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SASS @for, @each and @while At-rule

SASS provides at-rules like @for, @each and @while for implementing loops in a stylesheet. If you want to define repetitive style rules like for HTML list etc, then we can use SASS loops.

As already clear by the title of the tutorial, there are 3 at-rules in SASS which can be used for setting up repetitive style rule creation:

  1. SASS @for at-rule

  2. SASS @each at-rule

  3. SASS @while at-rule

Let's cover them one by one, covering syntax for them along with some examples.

SASS @for At-rule:

SASS @for at-rule works the same way like a for loop in any programming/scripting language. It is used to iterate and compile a style block with a different value each time.

SASS @for: Syntax

Following is the syntax for using the @for at-rule in SCSS/SASS:

@for <variable> from <expression> to <expression> { ... } 
/* or */ 
@for <variable> from <expression> through <expression> { ... }

As you can see in the syntax above, there are two ways of using the @for at-rule in SCSS/SASS:

  1. If we specify from <exp> to <exp>, then each number starting from the result of the first expression to the result of the second expression is assigned to the variable, but the final number is excluded.

  2. If we specify from <exp> through <exp>, then each number starting from the result of the first expression to the result of the second expression is assigned to the variable, but the final number is included.

SASS @for: Example

Let's take a simple example to understand how to use this. Below we have a simple HTML code with some paragraph tags.

<p class="paragraph-1">Sassy way</p>
<p class="paragraph-2">Sassy way</p>
<p class="paragraph-3">Sassy way</p>
<p class="paragraph-4">Sassy way</p>
<p class="paragraph-5">Sassy way</p>

Now if there is a need to write some styling for the almost same style classes used in the paragraph tags, then a total of 5 blocks of styles should be written.

In this case, if the for loop is used then this task requires fewer efforts. Also, in the style rules, we need to increase the font size of each paragraph by multiplying 10px with the paragraph number.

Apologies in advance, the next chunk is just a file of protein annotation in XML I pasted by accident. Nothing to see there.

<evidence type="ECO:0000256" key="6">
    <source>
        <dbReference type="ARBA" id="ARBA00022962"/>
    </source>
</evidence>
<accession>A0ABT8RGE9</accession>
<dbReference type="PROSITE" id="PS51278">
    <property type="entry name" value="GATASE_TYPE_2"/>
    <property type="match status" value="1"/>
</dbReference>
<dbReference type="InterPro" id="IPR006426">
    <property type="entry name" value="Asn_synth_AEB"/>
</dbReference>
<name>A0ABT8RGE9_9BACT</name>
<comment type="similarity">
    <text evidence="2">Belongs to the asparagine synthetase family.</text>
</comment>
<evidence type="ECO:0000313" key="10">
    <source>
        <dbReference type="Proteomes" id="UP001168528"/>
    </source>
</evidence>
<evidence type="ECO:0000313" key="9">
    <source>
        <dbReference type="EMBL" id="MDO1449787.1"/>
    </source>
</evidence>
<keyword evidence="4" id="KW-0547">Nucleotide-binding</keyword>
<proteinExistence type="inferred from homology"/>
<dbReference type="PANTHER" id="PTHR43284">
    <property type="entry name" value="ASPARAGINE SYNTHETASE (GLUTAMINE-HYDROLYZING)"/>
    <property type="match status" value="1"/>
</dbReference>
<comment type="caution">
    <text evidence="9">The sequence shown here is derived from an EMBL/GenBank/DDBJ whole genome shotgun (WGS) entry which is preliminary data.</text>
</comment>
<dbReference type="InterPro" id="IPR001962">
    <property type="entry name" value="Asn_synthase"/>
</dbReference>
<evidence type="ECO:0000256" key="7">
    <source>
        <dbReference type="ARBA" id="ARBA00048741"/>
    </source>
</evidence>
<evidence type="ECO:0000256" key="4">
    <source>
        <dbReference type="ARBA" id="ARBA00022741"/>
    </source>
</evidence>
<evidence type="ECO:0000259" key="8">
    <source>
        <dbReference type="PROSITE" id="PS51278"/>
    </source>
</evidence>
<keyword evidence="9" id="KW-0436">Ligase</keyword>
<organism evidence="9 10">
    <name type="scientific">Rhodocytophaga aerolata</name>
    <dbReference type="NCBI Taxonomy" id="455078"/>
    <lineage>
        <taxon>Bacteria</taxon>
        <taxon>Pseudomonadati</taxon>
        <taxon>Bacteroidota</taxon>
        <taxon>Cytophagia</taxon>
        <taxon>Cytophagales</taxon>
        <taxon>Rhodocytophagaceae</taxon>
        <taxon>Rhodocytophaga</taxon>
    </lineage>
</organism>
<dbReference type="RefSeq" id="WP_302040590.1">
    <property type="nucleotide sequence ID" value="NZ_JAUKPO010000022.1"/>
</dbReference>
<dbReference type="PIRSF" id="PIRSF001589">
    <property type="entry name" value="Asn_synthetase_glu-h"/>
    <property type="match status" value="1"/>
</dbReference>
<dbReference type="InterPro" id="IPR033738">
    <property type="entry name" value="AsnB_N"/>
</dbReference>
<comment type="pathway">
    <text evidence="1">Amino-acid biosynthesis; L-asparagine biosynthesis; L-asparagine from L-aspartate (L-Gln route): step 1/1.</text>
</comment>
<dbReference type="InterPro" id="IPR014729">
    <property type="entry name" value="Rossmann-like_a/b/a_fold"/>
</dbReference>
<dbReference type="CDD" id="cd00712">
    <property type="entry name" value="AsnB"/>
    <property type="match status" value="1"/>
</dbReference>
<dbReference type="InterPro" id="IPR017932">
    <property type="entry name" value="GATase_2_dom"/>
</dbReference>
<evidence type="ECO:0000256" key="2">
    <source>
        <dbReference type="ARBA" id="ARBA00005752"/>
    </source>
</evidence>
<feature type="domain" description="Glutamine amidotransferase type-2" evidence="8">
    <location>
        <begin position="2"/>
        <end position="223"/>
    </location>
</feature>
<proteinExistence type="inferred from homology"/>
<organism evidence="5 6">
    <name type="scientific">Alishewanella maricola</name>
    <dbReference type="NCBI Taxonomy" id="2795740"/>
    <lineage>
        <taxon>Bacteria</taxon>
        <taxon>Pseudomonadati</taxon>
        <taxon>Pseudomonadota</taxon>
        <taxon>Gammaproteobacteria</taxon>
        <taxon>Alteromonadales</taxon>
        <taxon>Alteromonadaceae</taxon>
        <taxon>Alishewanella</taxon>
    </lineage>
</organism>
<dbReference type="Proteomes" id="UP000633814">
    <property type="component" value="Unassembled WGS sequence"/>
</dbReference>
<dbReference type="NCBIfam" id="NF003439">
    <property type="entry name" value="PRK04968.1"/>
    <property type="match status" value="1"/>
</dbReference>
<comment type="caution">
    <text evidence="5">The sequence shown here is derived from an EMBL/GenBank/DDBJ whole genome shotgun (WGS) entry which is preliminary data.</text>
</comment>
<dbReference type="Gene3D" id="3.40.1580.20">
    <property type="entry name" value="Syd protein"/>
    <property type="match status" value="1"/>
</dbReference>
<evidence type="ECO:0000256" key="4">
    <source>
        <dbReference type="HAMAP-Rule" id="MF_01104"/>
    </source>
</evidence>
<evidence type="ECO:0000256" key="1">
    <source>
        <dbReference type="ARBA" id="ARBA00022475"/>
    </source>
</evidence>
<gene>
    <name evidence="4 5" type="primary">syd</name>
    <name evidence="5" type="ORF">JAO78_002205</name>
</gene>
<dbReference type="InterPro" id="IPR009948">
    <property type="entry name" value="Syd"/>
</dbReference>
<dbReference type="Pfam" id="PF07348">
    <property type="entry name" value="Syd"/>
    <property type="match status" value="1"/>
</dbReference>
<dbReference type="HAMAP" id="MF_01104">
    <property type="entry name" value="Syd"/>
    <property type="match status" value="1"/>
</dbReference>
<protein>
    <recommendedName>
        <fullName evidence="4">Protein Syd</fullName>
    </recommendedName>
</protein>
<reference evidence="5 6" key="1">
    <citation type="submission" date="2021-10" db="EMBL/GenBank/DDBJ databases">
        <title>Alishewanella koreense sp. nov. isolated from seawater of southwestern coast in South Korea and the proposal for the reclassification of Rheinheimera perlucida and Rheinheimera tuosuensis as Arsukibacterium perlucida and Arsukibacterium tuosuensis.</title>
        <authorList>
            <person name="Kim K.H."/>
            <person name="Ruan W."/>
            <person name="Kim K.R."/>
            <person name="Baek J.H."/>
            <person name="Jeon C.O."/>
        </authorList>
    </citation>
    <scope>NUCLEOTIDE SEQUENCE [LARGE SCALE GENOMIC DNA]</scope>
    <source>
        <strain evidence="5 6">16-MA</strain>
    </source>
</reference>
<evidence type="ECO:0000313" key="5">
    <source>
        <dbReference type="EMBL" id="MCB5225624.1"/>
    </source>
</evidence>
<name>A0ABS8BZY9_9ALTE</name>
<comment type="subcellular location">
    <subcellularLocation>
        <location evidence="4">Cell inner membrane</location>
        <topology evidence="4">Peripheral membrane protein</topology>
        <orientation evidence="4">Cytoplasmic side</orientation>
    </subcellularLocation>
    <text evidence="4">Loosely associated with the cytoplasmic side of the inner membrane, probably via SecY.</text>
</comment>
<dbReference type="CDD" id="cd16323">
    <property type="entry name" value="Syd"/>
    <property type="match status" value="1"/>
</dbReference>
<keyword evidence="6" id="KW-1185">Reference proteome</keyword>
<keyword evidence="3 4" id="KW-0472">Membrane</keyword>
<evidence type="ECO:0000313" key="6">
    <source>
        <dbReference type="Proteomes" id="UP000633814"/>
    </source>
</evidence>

Check out the following SCSS code:

@for $i from 1 to 6 
{
  .paragraph-#{$i} 
  {
    font-size: 10px*$i;
  }
}

The above example uses start to end method so the variable $i goes from 1 to 5. If the same @for at-rule would have been written in the form of start through end, then the variable $i would take values from 1 to 6.

The generated CSS from the above SCSS code will look like:

.paragraph-1
{
   font-size: 10px;
}
.paragraph-2
{
   font-size: 20px;
}
.paragraph-3
{
   font-size: 30px;
}
.paragraph-4
{
   font-size: 40px;
}
.paragraph-5
{
   font-size: 50px;
}

SASS @each At-rule:

SCSS/SASS @each at-rule is also similar to the @for at-rule with the only difference being that it is used to iterate over the values of a list and map.

SASS @each: Syntax

Following is the syntax for using @each at-rule:

@each <variable> in <expression> { ... }

The expression returns a list and the style block is evaluated for each element of the list, which is one by one assigned to the given variable name.

SASS @each: Example

Let's understand this with the help of an example. Consider three div elements where the background color for each div needs to be set with the help of @each at-rule.

<div class="blue-background"></div>
<div class="black-background"></div>
<div class="yellow-background"></div>

First, let’s do this by using a list:

@each $color in blue, black, yellow 
{
  .#{$color}-background 
    {
       background-color: $color;
    }
}

The map way is a bit different than the list, it is as follows:

/* $colors is a map here */
$colors: (color1: blue, color2: black, color3: yellow);
@each $key, $value in $colors 
{
  .#{$color}-background 
  {
    background-color: $value;
  }
}

The compiled CSS for both the cases will look like:

.blue-background
{
  background-color: blue;
}
.black-background
{
  background-color: black;
}
.yellow-background
{
  background-color: yellow;
}

SASS @while At-rule:

SASS @while is similar to the while loop in any other programming/scripting language. It executes until the specified expression evaluates to true.

SASS @while: Syntax

Following is the syntax for @while at-rule:

@while <expression> { ... }

The style block defined with the @while at-rule is evaluated until the expression evaluates to true. We should be careful while using the @whil at-rule for looping as this can very easily lead to infinite loops.

SASS @while: Example

Let’s consider the same example that is used in @for with HTML having five paragraph tags.

<p class="paragraph-1">Sassy way</p>
<p class="paragraph-2">Sassy way</p>
<p class="paragraph-3">Sassy way</p>
<p class="paragraph-4">Sassy way</p>
<p class="paragraph-5">Sassy way</p>

Now the font size of each paragraph needs to be increased with respect to its paragraph number. This can be done using @while and it is shown below:

$x: 1;
@while $x < 6 
{
    .paragraph-#{$x} 
    {
        font-size: 10px*$x;
    }
    $x: $x + 1;
}

The generated CSS will look like this:

.paragraph-1
{
   font-size: 10px;
}
.paragraph-2
{
   font-size: 20px;
}
.paragraph-3
{
   font-size: 30px;
}
.paragraph-4
{
   font-size: 40px;
}
.paragraph-5
{
   font-size: 50px;
}

So in this tutorial, we learned 3 different looping techniques in SASS/SCSS to produce style rules iteratively. You can use these in case you have a situation where you have to define almost similar style classes with some change in style like for h1, h2, h3, etc. tags or in case of bootstrap CSS we have columns col-1, col-2, col-3, etc. There are many use-cases where these can be used.